Caregiver Stress Very Real

When it comes to providing long-term care to the sick and/or elderly, the heavy lifting falls on close family members. They can be spouses, children, other family or friends. And it is a stressful job.

Caregivers face a variety of physical, emotional, and economic strains that result in stress and, in many cases, burnout, says an article on

Physical demands can involve lifting patients in and out of a bed or car, carrying wheelchairs, bathing patients, feeding them, shopping for them and more.

The job is also emotionally taxing, the story notes. Often, patients will not follow directions, and may even act out, biting, swearing or wandering away. You may feel angry towards them.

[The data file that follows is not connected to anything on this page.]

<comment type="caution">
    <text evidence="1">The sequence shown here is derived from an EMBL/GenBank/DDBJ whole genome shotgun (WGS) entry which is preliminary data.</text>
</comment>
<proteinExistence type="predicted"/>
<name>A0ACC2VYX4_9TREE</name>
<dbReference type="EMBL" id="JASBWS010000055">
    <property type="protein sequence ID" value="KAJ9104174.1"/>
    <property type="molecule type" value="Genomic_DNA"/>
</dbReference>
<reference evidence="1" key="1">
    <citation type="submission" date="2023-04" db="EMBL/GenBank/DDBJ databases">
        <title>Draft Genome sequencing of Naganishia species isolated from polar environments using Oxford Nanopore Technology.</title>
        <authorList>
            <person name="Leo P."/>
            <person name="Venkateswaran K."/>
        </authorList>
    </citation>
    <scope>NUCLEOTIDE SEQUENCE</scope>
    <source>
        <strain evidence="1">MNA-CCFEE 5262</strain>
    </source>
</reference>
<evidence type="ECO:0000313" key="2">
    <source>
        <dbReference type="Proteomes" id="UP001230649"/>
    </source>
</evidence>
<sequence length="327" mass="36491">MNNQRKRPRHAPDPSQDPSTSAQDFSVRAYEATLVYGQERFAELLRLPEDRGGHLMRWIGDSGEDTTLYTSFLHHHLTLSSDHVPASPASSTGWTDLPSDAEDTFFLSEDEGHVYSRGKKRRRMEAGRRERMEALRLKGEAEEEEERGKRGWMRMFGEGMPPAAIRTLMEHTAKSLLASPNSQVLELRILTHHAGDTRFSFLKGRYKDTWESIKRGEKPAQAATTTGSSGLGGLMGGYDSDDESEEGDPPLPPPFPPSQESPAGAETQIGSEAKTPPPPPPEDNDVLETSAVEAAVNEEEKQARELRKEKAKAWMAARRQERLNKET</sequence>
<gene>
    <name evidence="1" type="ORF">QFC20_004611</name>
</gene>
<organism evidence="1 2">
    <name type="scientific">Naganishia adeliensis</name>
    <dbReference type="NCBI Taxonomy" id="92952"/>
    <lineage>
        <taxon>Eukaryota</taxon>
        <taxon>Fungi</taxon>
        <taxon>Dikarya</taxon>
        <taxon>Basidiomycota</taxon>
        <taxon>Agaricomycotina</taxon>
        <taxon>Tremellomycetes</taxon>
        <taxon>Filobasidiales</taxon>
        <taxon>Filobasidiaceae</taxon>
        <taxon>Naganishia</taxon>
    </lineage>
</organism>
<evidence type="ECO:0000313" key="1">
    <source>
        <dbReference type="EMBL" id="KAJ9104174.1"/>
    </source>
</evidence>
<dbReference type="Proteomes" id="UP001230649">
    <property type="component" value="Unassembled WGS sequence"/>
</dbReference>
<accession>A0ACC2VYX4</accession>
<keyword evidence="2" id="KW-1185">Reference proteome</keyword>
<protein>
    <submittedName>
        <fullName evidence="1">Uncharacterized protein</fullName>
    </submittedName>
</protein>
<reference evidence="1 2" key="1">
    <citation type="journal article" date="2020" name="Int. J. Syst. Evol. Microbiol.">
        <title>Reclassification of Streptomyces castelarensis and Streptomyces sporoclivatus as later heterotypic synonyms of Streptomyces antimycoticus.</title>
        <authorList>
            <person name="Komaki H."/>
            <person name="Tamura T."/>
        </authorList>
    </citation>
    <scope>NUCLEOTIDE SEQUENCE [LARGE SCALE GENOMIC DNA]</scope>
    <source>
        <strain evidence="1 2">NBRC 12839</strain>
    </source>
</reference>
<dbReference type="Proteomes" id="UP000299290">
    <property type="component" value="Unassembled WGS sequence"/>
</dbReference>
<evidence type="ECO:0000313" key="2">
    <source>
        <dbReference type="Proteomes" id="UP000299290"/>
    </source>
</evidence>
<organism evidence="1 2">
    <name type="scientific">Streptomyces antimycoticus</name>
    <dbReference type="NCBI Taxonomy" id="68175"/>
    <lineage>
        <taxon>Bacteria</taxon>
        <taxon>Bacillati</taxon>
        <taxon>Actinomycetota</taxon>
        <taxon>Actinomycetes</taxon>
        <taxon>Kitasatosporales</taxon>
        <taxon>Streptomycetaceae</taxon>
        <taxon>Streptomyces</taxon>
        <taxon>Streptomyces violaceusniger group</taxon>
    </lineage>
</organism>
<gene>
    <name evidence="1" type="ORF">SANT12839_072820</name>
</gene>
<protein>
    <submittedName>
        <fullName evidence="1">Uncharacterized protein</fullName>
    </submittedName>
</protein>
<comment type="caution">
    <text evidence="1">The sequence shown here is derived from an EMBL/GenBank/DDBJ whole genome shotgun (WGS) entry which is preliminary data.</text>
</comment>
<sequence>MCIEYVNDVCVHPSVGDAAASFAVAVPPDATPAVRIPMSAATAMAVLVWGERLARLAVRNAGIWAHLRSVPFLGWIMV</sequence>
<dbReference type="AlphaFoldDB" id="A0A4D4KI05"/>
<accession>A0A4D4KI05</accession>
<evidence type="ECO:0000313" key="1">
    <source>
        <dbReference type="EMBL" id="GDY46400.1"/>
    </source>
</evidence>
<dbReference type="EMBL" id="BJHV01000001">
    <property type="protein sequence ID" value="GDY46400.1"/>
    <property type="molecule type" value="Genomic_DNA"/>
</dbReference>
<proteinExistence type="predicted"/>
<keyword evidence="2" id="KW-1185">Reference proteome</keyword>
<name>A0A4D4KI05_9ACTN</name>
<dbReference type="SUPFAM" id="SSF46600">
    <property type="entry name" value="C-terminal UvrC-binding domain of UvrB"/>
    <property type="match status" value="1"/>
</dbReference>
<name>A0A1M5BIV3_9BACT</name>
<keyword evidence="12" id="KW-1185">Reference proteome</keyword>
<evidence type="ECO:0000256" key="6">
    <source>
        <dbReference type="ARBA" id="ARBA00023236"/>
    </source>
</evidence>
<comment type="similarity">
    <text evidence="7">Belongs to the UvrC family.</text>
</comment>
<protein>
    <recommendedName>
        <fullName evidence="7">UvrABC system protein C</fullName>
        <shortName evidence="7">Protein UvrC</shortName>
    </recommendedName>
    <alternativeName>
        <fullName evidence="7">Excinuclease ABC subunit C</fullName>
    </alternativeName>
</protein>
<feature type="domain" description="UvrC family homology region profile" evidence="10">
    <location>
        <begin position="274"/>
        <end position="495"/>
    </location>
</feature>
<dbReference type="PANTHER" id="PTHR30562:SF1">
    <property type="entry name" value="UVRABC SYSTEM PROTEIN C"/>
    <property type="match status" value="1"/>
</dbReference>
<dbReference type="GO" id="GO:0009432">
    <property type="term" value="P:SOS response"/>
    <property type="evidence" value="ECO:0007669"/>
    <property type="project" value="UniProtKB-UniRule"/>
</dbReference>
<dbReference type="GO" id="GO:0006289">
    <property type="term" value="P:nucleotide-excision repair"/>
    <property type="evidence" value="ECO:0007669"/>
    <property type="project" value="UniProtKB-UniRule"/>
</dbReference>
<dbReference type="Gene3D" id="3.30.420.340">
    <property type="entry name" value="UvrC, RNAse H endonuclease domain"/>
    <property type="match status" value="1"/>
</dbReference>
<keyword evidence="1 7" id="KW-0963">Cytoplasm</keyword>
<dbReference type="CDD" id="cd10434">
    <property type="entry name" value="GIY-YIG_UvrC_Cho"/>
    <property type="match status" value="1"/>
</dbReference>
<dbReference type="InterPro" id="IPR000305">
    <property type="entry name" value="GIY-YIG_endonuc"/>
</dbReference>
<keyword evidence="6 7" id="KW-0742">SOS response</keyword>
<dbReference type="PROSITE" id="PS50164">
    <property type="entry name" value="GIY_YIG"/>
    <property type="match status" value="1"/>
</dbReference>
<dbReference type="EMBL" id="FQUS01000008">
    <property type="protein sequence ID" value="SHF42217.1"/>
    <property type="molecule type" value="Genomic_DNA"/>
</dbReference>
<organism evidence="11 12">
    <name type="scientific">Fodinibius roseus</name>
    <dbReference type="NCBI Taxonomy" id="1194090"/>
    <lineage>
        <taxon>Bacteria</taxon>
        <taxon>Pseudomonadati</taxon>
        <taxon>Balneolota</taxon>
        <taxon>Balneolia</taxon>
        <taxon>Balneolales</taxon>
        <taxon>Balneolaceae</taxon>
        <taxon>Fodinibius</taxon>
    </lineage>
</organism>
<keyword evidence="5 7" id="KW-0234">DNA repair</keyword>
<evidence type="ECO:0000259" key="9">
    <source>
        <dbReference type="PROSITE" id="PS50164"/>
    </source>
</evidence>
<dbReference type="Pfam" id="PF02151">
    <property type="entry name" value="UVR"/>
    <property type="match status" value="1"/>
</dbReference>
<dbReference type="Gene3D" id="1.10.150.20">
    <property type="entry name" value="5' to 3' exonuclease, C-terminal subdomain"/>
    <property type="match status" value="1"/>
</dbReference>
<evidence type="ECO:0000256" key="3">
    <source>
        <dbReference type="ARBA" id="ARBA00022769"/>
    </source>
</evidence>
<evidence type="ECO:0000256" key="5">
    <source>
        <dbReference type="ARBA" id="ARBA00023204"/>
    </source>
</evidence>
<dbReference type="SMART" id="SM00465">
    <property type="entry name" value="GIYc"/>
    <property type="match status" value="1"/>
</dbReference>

And the money – caregivers do it without pay, and may have to take time off from work. Many items have to be purchased by the caregivers as insurance doesn’t cover them.

If you are a caregiver, you may be facing burnout if you become sad or moody, sleep too little or too much, feel like you have no time for yourself, eat too little or too much, lose interest in hobbies, and become isolated from friends.

If you find these things occurring, it is probably a good idea to talk with a counselor. You may need help. You may want to look into adult day care, a nursing facility, or hire an aide, if you can afford any of these.

Churches and community or government programs may also offer some help.

If you have questions about elder law issues, feel free to call us for a consultation at (626) 696-3145.

Request A Consultation

"*" indicates required fields

This field is for validation purposes and should be left unchanged.